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Archive for August, 2010

7 Daughters & 27 Step Daughters of Eve Dr. Wallace's mitochondrial DNA lineages are "haplogroups" but known as "daughters of Eve," because all of the lineages are branches of the trunk that stems from the mitochondrial Eve. Dr. Wallace is now exploring the root of the mitochondrial tree. In the March 2000 American Journal of Human Genetics, he and colleagues identify the Vasikela Kung of the northwestern Kalahari desert in southern Africa as the population that lies nearest to the roo … Read More

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Genealogy Research

DNA

Unlock the mysteries of your heritage through DNA testing.

DNA

DNA testing for males and females alike can uncover many mysteries to your heritage and ethnic background.  If you are interested in your genealogy research, DNA testing can be one of the most helpful tools available to you, especially if you suspect a racially mixed heritage or have just come to the end of the paper trail..   However, the DNA subject and resulting reports can be confusing and hard to understand.

Thankfully there is now  personalized, understandable results through DNA Tribes Personal Genetic Analysis.

Projects

The Knowing

In a world where many of us are still apt to think that there is nothing genuinely new or undiscovered in the world. We find ourselves emerged in researching mixedblood American ancestors. Something seems to be emerging on our collective frontier. Around the country and across the globe, from social change to think tanks, people are responding to an impulse to come together in shared exploration. And in their midst, something miraculous is being born.  It is, as if, something has shifted? People stop fighting for airspace and there is a kind of group intuition that develops. It’s almost like the group as a whole becomes a tuning fork for the inflow of new facts and further wisdoms.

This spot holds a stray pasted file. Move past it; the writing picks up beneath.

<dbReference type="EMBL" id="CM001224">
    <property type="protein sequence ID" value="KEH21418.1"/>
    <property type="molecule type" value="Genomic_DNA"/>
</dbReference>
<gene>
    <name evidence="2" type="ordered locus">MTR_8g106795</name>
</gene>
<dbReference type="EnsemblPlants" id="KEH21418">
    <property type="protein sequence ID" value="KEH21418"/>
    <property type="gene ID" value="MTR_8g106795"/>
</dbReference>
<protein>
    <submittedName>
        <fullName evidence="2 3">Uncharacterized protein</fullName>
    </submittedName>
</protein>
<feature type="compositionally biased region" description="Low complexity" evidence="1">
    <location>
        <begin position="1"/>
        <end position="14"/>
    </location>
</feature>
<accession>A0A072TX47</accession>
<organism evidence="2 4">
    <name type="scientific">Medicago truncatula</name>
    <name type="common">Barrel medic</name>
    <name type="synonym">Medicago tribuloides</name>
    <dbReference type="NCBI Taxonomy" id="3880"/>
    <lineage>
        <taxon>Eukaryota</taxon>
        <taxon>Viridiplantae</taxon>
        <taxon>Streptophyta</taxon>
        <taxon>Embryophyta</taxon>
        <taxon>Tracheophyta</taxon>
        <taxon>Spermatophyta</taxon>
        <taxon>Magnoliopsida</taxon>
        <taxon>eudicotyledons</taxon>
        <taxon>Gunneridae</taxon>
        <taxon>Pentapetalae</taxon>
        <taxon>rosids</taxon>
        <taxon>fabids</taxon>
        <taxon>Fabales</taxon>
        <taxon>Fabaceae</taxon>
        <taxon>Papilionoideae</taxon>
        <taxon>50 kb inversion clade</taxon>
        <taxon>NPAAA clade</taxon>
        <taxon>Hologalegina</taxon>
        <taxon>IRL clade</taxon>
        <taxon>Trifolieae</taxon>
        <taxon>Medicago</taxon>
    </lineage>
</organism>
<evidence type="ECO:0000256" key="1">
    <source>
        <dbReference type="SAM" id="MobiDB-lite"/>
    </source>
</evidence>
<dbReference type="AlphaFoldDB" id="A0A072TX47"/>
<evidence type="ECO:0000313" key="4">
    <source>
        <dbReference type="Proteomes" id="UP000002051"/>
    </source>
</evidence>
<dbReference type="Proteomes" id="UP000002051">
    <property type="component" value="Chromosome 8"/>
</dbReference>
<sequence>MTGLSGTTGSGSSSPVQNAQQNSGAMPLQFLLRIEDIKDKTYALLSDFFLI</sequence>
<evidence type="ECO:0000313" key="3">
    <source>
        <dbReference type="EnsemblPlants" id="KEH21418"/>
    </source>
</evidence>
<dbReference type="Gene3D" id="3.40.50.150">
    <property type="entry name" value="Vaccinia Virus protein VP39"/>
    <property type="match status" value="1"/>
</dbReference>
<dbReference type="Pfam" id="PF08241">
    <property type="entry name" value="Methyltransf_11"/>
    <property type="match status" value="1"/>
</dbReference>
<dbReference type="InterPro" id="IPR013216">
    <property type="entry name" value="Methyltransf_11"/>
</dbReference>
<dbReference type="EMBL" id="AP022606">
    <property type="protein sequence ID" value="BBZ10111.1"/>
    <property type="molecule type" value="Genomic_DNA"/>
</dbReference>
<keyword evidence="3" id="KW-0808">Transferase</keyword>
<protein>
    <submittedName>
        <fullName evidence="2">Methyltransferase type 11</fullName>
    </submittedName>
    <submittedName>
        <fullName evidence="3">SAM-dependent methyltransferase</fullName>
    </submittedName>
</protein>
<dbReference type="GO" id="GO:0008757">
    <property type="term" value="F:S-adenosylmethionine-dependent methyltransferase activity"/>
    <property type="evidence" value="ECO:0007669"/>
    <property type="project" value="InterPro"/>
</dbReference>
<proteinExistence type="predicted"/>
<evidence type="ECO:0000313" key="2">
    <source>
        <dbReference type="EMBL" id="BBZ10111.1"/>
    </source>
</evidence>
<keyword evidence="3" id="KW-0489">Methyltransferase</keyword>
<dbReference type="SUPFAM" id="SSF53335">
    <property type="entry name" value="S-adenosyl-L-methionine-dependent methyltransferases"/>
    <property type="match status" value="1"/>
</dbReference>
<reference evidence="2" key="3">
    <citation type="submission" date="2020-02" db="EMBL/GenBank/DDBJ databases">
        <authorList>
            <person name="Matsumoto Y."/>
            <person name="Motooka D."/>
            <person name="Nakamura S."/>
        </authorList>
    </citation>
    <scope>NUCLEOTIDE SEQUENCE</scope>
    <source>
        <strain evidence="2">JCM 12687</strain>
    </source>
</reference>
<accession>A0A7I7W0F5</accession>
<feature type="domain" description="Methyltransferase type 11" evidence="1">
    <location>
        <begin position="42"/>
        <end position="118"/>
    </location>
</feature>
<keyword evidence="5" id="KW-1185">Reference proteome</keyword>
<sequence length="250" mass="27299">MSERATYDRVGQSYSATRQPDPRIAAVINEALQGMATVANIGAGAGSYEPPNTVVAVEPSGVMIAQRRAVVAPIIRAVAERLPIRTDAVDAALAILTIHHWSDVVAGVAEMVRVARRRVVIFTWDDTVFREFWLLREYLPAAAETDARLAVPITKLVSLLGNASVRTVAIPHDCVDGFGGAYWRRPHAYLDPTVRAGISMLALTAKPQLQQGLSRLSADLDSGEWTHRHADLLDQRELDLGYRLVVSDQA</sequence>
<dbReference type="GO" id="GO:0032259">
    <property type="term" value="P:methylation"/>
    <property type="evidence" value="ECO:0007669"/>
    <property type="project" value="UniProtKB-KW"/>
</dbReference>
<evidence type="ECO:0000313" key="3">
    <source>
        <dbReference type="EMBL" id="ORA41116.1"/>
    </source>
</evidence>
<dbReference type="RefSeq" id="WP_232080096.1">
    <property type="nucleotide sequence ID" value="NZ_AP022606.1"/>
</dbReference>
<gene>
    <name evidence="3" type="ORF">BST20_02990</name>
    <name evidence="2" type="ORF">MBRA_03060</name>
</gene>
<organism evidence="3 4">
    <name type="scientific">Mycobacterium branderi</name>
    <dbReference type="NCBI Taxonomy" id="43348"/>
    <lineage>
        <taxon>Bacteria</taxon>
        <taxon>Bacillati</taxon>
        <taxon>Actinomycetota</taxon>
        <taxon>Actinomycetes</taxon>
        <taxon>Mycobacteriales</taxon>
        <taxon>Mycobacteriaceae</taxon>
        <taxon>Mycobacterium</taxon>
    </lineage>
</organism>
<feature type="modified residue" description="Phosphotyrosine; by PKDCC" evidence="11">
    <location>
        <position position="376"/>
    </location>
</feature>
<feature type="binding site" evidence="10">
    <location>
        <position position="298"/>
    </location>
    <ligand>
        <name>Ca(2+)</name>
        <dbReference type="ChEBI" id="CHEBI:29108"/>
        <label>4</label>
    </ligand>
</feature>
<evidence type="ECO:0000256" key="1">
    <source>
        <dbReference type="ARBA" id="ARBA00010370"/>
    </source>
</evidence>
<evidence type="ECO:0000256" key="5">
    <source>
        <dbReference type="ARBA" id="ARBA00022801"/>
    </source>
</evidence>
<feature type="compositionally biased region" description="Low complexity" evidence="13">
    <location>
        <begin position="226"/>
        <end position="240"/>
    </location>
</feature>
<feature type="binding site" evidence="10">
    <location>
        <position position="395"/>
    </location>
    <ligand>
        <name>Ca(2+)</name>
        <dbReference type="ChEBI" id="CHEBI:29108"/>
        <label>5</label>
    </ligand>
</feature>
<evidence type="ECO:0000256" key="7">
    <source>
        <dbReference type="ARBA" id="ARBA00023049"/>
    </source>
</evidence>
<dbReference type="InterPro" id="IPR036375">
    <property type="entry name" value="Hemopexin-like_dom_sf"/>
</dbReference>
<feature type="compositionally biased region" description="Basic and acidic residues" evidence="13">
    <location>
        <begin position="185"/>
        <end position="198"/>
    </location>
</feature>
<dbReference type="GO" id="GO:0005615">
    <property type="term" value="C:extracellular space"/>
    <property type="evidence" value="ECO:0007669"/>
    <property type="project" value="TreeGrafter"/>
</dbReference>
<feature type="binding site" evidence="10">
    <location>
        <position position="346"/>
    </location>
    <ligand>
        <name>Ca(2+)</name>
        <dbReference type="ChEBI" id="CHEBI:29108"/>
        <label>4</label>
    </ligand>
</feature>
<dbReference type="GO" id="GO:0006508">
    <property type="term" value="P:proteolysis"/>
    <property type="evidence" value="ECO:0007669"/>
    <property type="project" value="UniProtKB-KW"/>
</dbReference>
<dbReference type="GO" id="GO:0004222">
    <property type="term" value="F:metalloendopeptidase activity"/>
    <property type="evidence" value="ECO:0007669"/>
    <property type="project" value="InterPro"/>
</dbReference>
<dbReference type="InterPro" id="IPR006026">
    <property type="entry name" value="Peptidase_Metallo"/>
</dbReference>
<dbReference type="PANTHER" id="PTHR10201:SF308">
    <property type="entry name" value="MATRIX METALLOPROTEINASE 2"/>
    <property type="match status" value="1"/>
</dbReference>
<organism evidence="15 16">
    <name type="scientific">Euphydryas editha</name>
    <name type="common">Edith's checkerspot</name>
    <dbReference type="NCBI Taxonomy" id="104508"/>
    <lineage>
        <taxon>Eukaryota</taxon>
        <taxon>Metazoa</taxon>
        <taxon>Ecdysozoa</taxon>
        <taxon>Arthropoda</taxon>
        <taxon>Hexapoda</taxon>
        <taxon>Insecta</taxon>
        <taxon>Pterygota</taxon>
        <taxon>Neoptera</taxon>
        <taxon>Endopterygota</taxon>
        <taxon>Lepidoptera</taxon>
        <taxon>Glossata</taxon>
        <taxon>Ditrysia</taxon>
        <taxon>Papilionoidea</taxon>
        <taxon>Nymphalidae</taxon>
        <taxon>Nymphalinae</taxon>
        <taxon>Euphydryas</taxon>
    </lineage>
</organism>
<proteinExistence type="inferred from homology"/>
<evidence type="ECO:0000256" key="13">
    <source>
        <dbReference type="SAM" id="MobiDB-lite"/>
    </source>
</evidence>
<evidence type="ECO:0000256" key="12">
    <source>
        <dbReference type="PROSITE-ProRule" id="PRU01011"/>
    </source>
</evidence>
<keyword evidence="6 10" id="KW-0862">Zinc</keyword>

Call it collective consciousness, team synergy, co-intelligence, or group mind, a growing number of people are discovering through their own experience that whole’s are indeed far more than the sum of their parts; that when individuals come together with a shared intention, in a conducive environment, something mysterious can come into being, with capacities and intelligence’s that far transcend those of the individuals involved.
In these group experiences, people have access to a kind of knowing that’s bigger than what we normally experience with each other.  You feel the presence of our mysterious and illusive ancestor, and you sense that everybody else in the group is also feeling them. There’s a sense of openness and awareness of something larger than ones self. Your ability to communicate seems broader. What is astounding to people is how much creativity comes forth in a setting like that? You have a sense that the whole group is creating together, and you don’t quite exactly know how.
A growing cadre of other researchers in this new field are finding, it seems that in the spaces between us, unexpected higher-order collective potentials can emerge that make even our greatest individual capacities look insignificant by comparison. And the implications for the way we understand ourselves and the way we work together are as startling as they are profound.  What’s happening in these settings is that you’re actually bringing up the new? That’s what makes it so exciting for people to be a part of. You’re bringing up the next level—whether it’s deeper or higher or broader—and people sense that there’s something there of immense value. Sometimes it shows up in the inner experience, either individually or collectively, as an ‘Aha!~ Other times, everybody will go silent, because they are all reflecting on what has just been revealed. It’s almost like a revelation of some sort makes itself visible.
If you’ve never read a book about this “collective intelligence,” you’re not alone. Despite its widespread emergence, it’s a phenomenon that until recently has almost escaped the lens of the social sciences. For the past decade or so, this nascent social dynamic has been quietly simmering on the cultural back burners, slowly building up steam for the moment when it would burst forth into full boil—a moment that may have just arrived. Thanks to the strong voices of a few key movers and shakers, this newly recognized potential is rapidly catching the attention of a growing number of innovators intrigued by the possibility of harnessing the creative power of collectives toward the resolution of our most complex problems.